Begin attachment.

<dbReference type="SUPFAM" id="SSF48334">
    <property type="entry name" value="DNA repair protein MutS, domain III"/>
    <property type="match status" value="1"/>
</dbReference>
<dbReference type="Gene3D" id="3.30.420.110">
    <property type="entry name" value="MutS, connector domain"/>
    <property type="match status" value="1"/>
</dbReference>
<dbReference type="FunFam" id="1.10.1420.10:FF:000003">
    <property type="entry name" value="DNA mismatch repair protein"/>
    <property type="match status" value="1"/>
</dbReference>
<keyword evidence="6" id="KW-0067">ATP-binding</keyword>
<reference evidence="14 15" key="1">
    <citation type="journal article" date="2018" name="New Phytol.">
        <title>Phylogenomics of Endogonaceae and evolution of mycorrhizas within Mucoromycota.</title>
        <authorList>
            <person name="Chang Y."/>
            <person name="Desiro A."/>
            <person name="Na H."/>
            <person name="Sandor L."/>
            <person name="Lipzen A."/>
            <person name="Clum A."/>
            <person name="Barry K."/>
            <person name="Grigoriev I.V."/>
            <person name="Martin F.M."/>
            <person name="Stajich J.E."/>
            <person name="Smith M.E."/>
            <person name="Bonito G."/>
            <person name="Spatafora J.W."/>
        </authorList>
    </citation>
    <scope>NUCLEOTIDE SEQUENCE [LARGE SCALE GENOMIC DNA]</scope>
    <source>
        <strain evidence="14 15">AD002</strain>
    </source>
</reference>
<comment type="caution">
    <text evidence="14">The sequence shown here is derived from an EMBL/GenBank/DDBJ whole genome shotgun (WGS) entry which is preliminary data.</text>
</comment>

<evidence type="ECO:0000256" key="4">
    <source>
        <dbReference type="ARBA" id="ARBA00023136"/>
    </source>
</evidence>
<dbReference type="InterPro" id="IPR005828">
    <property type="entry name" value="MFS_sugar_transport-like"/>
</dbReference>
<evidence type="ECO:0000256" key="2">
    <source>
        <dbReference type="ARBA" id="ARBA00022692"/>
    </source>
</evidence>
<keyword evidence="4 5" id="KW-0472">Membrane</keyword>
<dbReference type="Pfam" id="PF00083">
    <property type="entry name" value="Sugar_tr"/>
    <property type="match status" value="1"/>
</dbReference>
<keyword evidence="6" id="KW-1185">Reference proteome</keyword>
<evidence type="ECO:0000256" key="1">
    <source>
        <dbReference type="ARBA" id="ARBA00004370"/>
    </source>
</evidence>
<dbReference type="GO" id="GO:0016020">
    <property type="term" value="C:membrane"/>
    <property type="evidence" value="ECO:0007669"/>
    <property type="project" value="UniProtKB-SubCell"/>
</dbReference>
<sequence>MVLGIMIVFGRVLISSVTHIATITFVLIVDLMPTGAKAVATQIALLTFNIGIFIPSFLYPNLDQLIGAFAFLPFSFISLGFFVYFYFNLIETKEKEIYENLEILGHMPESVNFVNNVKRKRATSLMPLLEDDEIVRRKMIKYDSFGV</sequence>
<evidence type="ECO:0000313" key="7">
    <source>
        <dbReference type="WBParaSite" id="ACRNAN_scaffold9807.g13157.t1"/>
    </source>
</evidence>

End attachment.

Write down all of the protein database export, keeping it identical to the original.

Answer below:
<dbReference type="SUPFAM" id="SSF48334">
    <property type="entry name" value="DNA repair protein MutS, domain III"/>
    <property type="match status" value="1"/>
</dbReference>
<dbReference type="Gene3D" id="3.30.420.110">
    <property type="entry name" value="MutS, connector domain"/>
    <property type="match status" value="1"/>
</dbReference>
<dbReference type="FunFam" id="1.10.1420.10:FF:000003">
    <property type="entry name" value="DNA mismatch repair protein"/>
    <property type="match status" value="1"/>
</dbReference>
<keyword evidence="6" id="KW-0067">ATP-binding</keyword>
<reference evidence="14 15" key="1">
    <citation type="journal article" date="2018" name="New Phytol.">
        <title>Phylogenomics of Endogonaceae and evolution of mycorrhizas within Mucoromycota.</title>
        <authorList>
            <person name="Chang Y."/>
            <person name="Desiro A."/>
            <person name="Na H."/>
            <person name="Sandor L."/>
            <person name="Lipzen A."/>
            <person name="Clum A."/>
            <person name="Barry K."/>
            <person name="Grigoriev I.V."/>
            <person name="Martin F.M."/>
            <person name="Stajich J.E."/>
            <person name="Smith M.E."/>
            <person name="Bonito G."/>
            <person name="Spatafora J.W."/>
        </authorList>
    </citation>
    <scope>NUCLEOTIDE SEQUENCE [LARGE SCALE GENOMIC DNA]</scope>
    <source>
        <strain evidence="14 15">AD002</strain>
    </source>
</reference>
<comment type="caution">
    <text evidence="14">The sequence shown here is derived from an EMBL/GenBank/DDBJ whole genome shotgun (WGS) entry which is preliminary data.</text>
</comment>

<evidence type="ECO:0000256" key="4">
    <source>
        <dbReference type="ARBA" id="ARBA00023136"/>
    </source>
</evidence>
<dbReference type="InterPro" id="IPR005828">
    <property type="entry name" value="MFS_sugar_transport-like"/>
</dbReference>
<evidence type="ECO:0000256" key="2">
    <source>
        <dbReference type="ARBA" id="ARBA00022692"/>
    </source>
</evidence>
<keyword evidence="4 5" id="KW-0472">Membrane</keyword>
<dbReference type="Pfam" id="PF00083">
    <property type="entry name" value="Sugar_tr"/>
    <property type="match status" value="1"/>
</dbReference>
<keyword evidence="6" id="KW-1185">Reference proteome</keyword>
<evidence type="ECO:0000256" key="1">
    <source>
        <dbReference type="ARBA" id="ARBA00004370"/>
    </source>
</evidence>
<dbReference type="GO" id="GO:0016020">
    <property type="term" value="C:membrane"/>
    <property type="evidence" value="ECO:0007669"/>
    <property type="project" value="UniProtKB-SubCell"/>
</dbReference>
<sequence>MVLGIMIVFGRVLISSVTHIATITFVLIVDLMPTGAKAVATQIALLTFNIGIFIPSFLYPNLDQLIGAFAFLPFSFISLGFFVYFYFNLIETKEKEIYENLEILGHMPESVNFVNNVKRKRATSLMPLLEDDEIVRRKMIKYDSFGV</sequence>
<evidence type="ECO:0000313" key="7">
    <source>
        <dbReference type="WBParaSite" id="ACRNAN_scaffold9807.g13157.t1"/>
    </source>
</evidence>